Over the years there has been uncertainty over which drugs are best for patients with Type 2 diabetes and one of its common complications, kidney disease. An observational study using medical record information from nearly 50,000 U.S. military veterans sheds new light on this issue. Among the 30 million U.S. adults with Type 2 diabetes, 20% have impaired kidney function. In patients like this, metformin, the recommended first-line drug therapy for Type 2 diabetes, is associated in the new study with 20 percent decreased risk of major adverse cardiovascular events when compared to a class of common diabetes drugs called sulfonylureas.
The HEAlth Data Science (HEADS) Center at Vanderbilt University Medical Center is undergoing a reorganization to further refine the center’s mission, and Christopher Lindsell, PhD, has been named a new co-director. “The HEADS Center is now poised to accelerate its work, and naming Dr. Lindsell to a co-directorship will assist us in doing just that,” said Kevin Johnson, MD, MS, Cornelius Vanderbilt Professor and chair of the Department of Biomedical Informatics. “The vision is for the center to be a powerful catalyst for innovation and translation at the intersection of data science and healthcare practice at VUMC as well as on a broader scale.”
A single pill containing low doses of three medications to treat high blood pressure and one to lower cholesterol reduced the estimated risk of cardiovascular disease by 25%, according to a study published in the New England Journal of Medicine (NEJM). “Polypills” for prevention of cardiovascular disease have previously been studied in low- and middle-income countries where other health care barriers exist, according to senior author Thomas Wang, MD, chief of the Division of Cardiovascular Medicine at Vanderbilt University Medical Center. But the U.S. study of mostly low income, primarily black adults from a community health center in Mobile, Alabama, sets up a conversation about how to extend these findings to other settings.
A team of researchers from Vanderbilt Health and Vanderbilt University’s schools of Law, Medicine and Management has received a five-year $1.7 million research grant from the Agency for Healthcare Research and Quality of the Department of Health and Human Services to develop and test “safe-harbor” standards of care based on scientific evidence. A goal of the project is to reduce the number of unnecessary medical procedures performed primarily to reduce legal liability, a practice known as defensive medicine. Benefits could include lower costs and improved quality of care, resulting from medical patients’ reduced exposure to radiation.
Vanderbilt University Medical Center (VUMC) has established a new career development program for scientists in implementation research. The goal is to speed the uptake and translation of scientific discoveries into routine clinical practice. The program, called Vanderbilt Scholars in T4 Translational Research, or V-STTaR, is supported by a five-year, $3 million grant awarded this month by the National Heart Lung and Blood Institute (NHLBI) of the National Institutes of Health (NIH). T4 refers to the translation of research findings into “real world” and community settings. V-STTaR will be led by Sunil Kripalani, M.D., MSc, principal investigator and associate professor of Medicine, and Christianne Roumie, M.D., MPH, program director and associate professor of Medicine and Pediatrics.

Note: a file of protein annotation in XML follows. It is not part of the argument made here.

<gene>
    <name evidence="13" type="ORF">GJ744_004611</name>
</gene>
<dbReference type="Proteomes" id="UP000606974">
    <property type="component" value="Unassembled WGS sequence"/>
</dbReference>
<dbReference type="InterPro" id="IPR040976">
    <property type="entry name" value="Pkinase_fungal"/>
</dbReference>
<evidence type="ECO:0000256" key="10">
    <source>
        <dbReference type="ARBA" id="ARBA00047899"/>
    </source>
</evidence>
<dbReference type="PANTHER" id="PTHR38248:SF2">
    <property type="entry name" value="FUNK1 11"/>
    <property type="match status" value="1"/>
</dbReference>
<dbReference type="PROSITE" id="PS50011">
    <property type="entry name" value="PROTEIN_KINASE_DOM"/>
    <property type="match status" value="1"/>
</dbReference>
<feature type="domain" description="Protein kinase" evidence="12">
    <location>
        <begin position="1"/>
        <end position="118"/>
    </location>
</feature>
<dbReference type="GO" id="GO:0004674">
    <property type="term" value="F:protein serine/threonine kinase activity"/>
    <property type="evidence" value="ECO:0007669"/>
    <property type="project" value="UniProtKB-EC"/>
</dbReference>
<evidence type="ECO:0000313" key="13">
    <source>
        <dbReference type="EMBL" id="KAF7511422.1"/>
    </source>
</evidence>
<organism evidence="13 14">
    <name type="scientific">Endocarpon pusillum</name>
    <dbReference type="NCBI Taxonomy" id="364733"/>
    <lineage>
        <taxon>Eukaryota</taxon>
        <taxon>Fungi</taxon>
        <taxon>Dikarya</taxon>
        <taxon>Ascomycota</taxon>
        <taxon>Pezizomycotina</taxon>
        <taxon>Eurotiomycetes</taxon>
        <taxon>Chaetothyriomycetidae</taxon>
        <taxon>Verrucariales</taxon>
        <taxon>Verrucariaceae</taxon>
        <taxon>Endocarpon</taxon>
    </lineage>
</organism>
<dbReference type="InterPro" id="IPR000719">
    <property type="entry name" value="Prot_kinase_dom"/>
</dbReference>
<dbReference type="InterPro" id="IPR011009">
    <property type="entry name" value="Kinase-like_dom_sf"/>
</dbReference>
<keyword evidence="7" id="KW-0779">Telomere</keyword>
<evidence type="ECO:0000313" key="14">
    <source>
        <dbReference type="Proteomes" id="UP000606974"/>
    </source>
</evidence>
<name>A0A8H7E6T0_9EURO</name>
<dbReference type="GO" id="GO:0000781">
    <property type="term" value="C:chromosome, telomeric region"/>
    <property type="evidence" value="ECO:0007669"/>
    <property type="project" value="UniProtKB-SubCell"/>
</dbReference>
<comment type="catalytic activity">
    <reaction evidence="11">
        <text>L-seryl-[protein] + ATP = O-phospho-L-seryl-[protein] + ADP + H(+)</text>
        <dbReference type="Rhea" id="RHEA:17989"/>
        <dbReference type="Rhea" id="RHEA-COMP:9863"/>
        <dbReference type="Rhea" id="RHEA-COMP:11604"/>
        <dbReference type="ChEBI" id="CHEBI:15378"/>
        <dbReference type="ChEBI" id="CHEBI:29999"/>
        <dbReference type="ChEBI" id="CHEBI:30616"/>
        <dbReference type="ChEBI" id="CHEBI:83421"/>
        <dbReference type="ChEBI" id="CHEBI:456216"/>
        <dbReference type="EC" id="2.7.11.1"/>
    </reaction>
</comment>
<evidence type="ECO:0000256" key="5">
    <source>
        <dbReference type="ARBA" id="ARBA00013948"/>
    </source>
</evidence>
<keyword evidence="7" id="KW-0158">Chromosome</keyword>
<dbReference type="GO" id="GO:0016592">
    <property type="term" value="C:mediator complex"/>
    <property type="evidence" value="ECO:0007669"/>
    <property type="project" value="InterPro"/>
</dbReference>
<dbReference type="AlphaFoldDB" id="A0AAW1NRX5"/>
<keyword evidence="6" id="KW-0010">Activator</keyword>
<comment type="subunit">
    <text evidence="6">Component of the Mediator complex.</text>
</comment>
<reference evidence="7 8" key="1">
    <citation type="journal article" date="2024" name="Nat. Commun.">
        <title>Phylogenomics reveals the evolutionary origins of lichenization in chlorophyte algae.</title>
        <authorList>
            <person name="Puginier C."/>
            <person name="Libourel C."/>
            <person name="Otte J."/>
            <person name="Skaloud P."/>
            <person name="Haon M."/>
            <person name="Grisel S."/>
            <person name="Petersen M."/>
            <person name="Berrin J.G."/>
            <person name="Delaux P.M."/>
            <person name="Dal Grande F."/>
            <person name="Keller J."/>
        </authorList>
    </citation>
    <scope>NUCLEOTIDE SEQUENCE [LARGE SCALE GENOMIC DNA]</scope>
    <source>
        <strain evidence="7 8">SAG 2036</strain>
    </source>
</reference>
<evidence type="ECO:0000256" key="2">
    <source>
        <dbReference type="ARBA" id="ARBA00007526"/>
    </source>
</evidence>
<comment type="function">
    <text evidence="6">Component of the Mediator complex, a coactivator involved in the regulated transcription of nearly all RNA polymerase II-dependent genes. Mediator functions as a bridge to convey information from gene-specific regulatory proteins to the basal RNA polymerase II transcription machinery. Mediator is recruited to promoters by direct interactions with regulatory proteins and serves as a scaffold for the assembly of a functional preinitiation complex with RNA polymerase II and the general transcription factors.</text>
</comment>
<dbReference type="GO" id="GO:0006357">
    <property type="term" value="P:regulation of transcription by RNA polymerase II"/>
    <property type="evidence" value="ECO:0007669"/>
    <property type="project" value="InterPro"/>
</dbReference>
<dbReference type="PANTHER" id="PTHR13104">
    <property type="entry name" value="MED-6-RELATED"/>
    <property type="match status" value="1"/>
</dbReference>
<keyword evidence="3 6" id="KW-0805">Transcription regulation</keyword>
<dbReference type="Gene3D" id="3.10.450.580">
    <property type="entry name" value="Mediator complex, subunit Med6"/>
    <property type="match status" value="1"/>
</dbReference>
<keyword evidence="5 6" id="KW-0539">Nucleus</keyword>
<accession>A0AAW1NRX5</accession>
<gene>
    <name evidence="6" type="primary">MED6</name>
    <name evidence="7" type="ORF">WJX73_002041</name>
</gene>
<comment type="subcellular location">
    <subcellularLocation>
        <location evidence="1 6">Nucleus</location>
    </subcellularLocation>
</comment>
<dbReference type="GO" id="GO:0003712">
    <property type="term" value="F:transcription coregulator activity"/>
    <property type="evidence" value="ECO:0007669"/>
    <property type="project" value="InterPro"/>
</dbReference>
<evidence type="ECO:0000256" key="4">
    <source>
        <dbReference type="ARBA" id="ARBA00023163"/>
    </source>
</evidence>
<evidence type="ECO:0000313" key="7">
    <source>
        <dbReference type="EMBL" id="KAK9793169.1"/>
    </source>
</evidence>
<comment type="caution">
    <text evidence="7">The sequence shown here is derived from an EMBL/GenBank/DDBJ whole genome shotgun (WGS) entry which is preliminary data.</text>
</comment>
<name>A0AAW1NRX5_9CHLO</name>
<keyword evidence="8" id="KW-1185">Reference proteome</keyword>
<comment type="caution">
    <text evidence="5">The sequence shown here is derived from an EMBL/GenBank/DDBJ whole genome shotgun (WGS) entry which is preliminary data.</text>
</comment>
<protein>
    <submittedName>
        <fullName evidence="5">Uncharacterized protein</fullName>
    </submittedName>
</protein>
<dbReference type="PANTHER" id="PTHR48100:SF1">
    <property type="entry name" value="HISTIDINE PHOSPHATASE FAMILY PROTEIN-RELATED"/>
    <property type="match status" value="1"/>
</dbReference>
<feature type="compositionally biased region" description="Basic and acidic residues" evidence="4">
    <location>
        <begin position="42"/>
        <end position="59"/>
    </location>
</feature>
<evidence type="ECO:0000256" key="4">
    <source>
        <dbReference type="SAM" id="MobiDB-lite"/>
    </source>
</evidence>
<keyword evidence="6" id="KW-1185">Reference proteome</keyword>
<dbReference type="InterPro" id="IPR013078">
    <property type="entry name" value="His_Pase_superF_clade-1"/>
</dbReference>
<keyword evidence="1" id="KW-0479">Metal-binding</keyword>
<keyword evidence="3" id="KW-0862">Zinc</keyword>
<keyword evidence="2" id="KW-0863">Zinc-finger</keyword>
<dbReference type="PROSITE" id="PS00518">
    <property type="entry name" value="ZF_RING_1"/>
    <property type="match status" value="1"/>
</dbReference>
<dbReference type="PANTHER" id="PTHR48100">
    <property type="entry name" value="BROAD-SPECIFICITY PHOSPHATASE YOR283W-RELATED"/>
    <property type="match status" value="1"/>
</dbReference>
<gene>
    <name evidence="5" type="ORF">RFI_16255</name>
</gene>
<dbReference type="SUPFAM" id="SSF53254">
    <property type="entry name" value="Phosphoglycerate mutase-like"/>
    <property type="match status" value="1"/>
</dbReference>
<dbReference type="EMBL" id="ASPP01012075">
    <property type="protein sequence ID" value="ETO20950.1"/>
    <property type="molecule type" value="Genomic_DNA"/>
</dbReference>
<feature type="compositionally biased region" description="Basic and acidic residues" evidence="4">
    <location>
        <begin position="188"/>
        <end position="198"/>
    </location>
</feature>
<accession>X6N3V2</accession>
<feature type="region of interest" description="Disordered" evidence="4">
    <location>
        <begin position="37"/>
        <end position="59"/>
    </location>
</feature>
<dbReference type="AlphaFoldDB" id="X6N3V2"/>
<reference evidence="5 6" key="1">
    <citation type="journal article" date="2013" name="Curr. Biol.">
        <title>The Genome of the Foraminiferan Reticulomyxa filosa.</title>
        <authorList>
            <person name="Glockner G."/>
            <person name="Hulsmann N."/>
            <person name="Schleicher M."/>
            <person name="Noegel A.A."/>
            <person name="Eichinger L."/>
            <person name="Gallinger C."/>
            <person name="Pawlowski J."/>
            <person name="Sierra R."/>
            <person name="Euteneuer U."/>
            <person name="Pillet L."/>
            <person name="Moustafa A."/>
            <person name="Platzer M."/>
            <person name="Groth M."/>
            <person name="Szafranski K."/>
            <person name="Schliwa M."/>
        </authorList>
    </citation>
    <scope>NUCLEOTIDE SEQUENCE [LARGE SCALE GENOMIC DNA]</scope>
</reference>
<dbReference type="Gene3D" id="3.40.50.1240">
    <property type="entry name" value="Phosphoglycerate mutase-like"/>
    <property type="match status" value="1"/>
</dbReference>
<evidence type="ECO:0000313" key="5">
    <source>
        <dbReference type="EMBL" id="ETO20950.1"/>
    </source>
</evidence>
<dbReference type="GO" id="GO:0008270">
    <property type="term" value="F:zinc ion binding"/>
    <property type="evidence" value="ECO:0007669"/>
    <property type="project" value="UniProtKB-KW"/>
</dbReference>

Sara Van Driest, M.D., Ph.D., who is developing methods for precision dosing of pediatric medications at Vanderbilt University Medical Center (VUMC), has received a 2017 Clinical Scientist Development Award from the Doris Duke Charitable Foundation. Sara Van Driest, M.D., Ph.D. Van Driest, assistant professor of Pediatrics and Medicine at Vanderbilt, is one of 17 junior physician scientists chosen this year from among 196 applicants to receive the award, which provides $495,000 in research support over three years to support their transition to independent clinical research. Van Driest is the fourth current physician-scientist at VUMC to receive a Clinical Scientist Development Award from the New York-based foundation.
Nitin Jain, M.D., MSPH, associate professor of Physical Medicine and Rehabilitation and Orthopaedics, has been awarded a $7.5 million contract to determine whether surgery or non-operative therapy works better for a common age-related injury that costs the health care systems billions of dollars — rotator cuff tears. “More likely than not, each one of us knows someone who has either had a rotator cuff tear, causing shoulder pain, or has actually had surgery,” Jain said. “That’s what led us to this work. This is a question patients were asking, that doctors were asking. ‘If a patient comes into my clinic with a rotator cuff tear, what should I do for that? Should I offer them surgery or should I offer them physical therapy?’ This is one of the most common reasons patients go to see their doctors — not just specialists, but any doctor. It’s an important public health issue.”